How the MBDI Compares
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The Moisture Balance Drought Index (MBDI) generally performed well at predicting the amount of water flowing in rivers draining from eight Colorado River Basin watersheds studied.
The results are based on 60 years of record, from 1948 to 2007. Measurements relate climatic conditions within the basins to the amount of river flow exiting the drainage area, using the lowermost stream gages available from the monitoring agency, the U.S. Geological Survey.
The time frames of the cool season versus the warm season vary by basin, as the intent was to include in the cool season any moisture from melting snow and related processes.
Three of the four more northerly basins – namely, the Animas, Tomichi and Yampa – have cool seasons that extend from October through June. Three of the four southerly basins – the Upper Gila, Little Colorado and Verde – have cool seasons ending two months earlier, thus extending from October through April. The remaining basins – the southerly Salt and the northerly Virgin – have intermediate cool seasons extending from October through May.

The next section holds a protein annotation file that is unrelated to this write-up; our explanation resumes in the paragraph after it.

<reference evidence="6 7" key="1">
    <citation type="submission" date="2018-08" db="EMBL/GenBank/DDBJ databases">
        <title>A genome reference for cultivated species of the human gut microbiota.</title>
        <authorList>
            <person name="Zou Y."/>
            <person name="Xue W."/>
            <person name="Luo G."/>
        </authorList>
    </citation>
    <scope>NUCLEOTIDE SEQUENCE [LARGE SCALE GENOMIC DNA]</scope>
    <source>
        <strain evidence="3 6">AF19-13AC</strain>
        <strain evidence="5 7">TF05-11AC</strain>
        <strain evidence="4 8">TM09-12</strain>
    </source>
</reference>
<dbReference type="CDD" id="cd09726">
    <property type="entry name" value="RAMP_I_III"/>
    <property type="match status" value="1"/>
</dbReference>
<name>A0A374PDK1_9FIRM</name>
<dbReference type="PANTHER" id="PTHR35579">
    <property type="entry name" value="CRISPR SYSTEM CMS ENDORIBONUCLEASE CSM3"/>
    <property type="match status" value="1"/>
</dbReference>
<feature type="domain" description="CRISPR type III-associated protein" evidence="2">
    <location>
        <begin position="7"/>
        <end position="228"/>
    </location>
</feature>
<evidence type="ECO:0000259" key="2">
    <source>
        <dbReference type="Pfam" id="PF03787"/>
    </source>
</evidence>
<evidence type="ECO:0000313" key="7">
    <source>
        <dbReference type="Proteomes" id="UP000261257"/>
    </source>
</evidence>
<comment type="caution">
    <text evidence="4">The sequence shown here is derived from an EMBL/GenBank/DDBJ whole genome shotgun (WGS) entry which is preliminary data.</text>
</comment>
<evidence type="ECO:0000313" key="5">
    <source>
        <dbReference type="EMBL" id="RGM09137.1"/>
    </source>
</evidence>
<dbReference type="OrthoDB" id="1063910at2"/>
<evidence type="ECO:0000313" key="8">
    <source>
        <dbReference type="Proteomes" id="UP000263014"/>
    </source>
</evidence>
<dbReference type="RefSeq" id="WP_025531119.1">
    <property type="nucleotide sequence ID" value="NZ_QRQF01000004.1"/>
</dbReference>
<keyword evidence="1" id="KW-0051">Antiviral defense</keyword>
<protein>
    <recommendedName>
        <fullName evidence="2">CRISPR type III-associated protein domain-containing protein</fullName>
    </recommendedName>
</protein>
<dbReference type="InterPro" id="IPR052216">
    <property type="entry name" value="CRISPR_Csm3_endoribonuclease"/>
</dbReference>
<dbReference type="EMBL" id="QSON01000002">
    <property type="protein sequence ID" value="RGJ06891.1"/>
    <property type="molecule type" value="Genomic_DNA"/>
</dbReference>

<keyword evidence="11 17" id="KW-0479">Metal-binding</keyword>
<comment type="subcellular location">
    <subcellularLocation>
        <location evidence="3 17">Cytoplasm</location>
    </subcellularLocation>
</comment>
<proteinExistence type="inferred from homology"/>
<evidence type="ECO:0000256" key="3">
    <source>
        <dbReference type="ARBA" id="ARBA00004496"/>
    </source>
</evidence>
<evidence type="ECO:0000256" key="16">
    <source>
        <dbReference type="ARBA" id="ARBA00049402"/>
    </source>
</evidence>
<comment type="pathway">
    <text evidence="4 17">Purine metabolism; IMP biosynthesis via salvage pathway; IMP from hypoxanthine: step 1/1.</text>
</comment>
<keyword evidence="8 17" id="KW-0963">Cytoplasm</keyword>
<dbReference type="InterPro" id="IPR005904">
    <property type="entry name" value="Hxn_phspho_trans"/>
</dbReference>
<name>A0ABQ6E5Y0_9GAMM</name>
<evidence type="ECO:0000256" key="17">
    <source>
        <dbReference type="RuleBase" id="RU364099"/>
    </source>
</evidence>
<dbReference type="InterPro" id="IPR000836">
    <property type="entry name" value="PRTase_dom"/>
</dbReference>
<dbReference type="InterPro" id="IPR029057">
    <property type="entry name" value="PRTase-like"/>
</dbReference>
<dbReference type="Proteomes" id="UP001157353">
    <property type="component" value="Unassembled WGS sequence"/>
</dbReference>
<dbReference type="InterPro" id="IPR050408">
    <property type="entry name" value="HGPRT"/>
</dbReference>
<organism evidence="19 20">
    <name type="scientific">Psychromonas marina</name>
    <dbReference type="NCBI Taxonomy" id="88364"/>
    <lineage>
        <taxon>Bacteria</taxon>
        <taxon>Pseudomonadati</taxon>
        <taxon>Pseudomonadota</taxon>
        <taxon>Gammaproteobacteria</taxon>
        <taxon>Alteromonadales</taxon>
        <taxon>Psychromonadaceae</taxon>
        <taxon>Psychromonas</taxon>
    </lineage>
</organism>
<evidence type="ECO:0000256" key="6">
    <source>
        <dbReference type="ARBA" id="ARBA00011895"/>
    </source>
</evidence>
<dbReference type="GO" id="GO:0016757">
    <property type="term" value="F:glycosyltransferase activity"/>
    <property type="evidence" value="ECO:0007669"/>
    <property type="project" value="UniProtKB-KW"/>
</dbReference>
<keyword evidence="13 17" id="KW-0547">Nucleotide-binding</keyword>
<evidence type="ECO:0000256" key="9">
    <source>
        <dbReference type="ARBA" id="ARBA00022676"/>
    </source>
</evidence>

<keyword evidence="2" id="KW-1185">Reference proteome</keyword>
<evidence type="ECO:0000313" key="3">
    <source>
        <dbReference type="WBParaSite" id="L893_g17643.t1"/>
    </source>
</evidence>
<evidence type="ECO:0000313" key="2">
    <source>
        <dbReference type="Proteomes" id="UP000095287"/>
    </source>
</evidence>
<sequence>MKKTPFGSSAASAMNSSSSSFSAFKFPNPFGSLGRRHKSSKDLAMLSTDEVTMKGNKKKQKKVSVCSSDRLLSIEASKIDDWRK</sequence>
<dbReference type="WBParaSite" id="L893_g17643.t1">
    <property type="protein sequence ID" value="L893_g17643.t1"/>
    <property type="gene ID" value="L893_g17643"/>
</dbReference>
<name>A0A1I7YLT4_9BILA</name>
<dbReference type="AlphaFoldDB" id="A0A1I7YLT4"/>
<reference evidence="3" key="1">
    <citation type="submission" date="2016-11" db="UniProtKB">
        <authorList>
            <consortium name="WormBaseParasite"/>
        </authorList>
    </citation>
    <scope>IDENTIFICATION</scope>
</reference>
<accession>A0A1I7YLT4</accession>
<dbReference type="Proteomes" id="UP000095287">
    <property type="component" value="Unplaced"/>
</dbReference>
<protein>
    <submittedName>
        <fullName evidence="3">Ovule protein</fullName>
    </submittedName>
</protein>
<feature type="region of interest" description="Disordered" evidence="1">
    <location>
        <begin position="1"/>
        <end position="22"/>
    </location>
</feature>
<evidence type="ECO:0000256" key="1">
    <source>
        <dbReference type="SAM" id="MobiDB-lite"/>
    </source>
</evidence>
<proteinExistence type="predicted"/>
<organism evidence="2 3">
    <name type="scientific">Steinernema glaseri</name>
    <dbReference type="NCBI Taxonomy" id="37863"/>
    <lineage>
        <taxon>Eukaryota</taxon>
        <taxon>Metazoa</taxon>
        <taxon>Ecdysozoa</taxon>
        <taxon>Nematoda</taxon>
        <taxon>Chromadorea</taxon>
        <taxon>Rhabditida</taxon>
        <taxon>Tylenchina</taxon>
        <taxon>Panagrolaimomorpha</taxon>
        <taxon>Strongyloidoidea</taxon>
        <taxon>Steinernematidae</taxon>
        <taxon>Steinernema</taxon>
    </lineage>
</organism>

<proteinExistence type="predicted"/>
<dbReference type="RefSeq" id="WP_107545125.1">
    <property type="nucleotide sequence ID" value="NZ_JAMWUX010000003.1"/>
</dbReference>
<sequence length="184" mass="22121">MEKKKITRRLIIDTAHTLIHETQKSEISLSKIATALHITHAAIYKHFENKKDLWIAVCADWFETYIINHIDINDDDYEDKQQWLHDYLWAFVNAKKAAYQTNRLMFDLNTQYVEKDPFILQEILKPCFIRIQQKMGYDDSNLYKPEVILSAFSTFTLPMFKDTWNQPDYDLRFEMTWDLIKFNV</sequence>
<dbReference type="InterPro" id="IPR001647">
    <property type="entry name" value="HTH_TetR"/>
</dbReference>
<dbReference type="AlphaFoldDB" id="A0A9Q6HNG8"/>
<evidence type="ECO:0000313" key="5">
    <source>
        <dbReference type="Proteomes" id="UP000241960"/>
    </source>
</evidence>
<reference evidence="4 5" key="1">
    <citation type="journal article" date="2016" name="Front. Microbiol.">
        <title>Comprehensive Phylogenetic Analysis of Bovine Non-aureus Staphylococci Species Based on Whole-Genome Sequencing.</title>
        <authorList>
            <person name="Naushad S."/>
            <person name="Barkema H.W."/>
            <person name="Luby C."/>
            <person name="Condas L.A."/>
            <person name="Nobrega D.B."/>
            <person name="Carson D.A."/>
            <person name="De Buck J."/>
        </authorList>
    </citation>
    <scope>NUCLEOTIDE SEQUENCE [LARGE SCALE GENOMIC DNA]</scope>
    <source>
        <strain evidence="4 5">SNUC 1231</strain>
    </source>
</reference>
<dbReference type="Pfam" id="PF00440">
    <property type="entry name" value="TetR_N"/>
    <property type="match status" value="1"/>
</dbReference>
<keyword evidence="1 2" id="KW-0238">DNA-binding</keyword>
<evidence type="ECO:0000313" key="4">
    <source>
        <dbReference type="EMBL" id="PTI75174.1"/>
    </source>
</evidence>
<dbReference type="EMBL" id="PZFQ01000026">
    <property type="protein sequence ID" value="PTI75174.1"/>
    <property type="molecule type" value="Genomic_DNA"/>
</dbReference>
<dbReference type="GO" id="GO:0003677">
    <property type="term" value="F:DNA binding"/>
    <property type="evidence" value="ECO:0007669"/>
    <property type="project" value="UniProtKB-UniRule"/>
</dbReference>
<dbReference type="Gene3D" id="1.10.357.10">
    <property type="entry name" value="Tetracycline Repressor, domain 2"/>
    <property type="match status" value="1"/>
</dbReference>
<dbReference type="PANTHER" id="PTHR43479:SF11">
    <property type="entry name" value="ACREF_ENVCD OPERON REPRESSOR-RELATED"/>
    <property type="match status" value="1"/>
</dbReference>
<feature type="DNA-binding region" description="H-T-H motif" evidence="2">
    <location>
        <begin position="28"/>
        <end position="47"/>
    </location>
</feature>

The northerly versus southerly basins also differ in their optimum time frames for predicting variability. In the southerly basins, time frames from 1 to 12 months work best at explaining variability. In the northerly basins, the optimum time frames for predicting river flow cluster around 6 to 12 months for spring and summer but 12 to 48 months for winter.
The results for the MBDI were generally comparable to results for the Standardized Precipitation Index (SPI), although the SPI did a better job of explaining variance during the cool season for two Colorado River Basin sub-basins, the Upper Gila and the Virgin. In other cases, the differences in the percentage of variability explained by the drought indices were too small to be considered statistically significant.
More details on these results can be found in an article submitted for publication to Water Resources Research or by clicking here.
The bar graphs show the results for eight Colorado River Basin rivers draining the sub-basins identified. The bars indicate the amount of year-to-year variability (variance) in river flow explained by the MBDI (orange) and the SPI (blue). The variability was estimated using linear regression.
Credit: Graphic designed by Jorge Arteaga based on data from Andrew Ellis.
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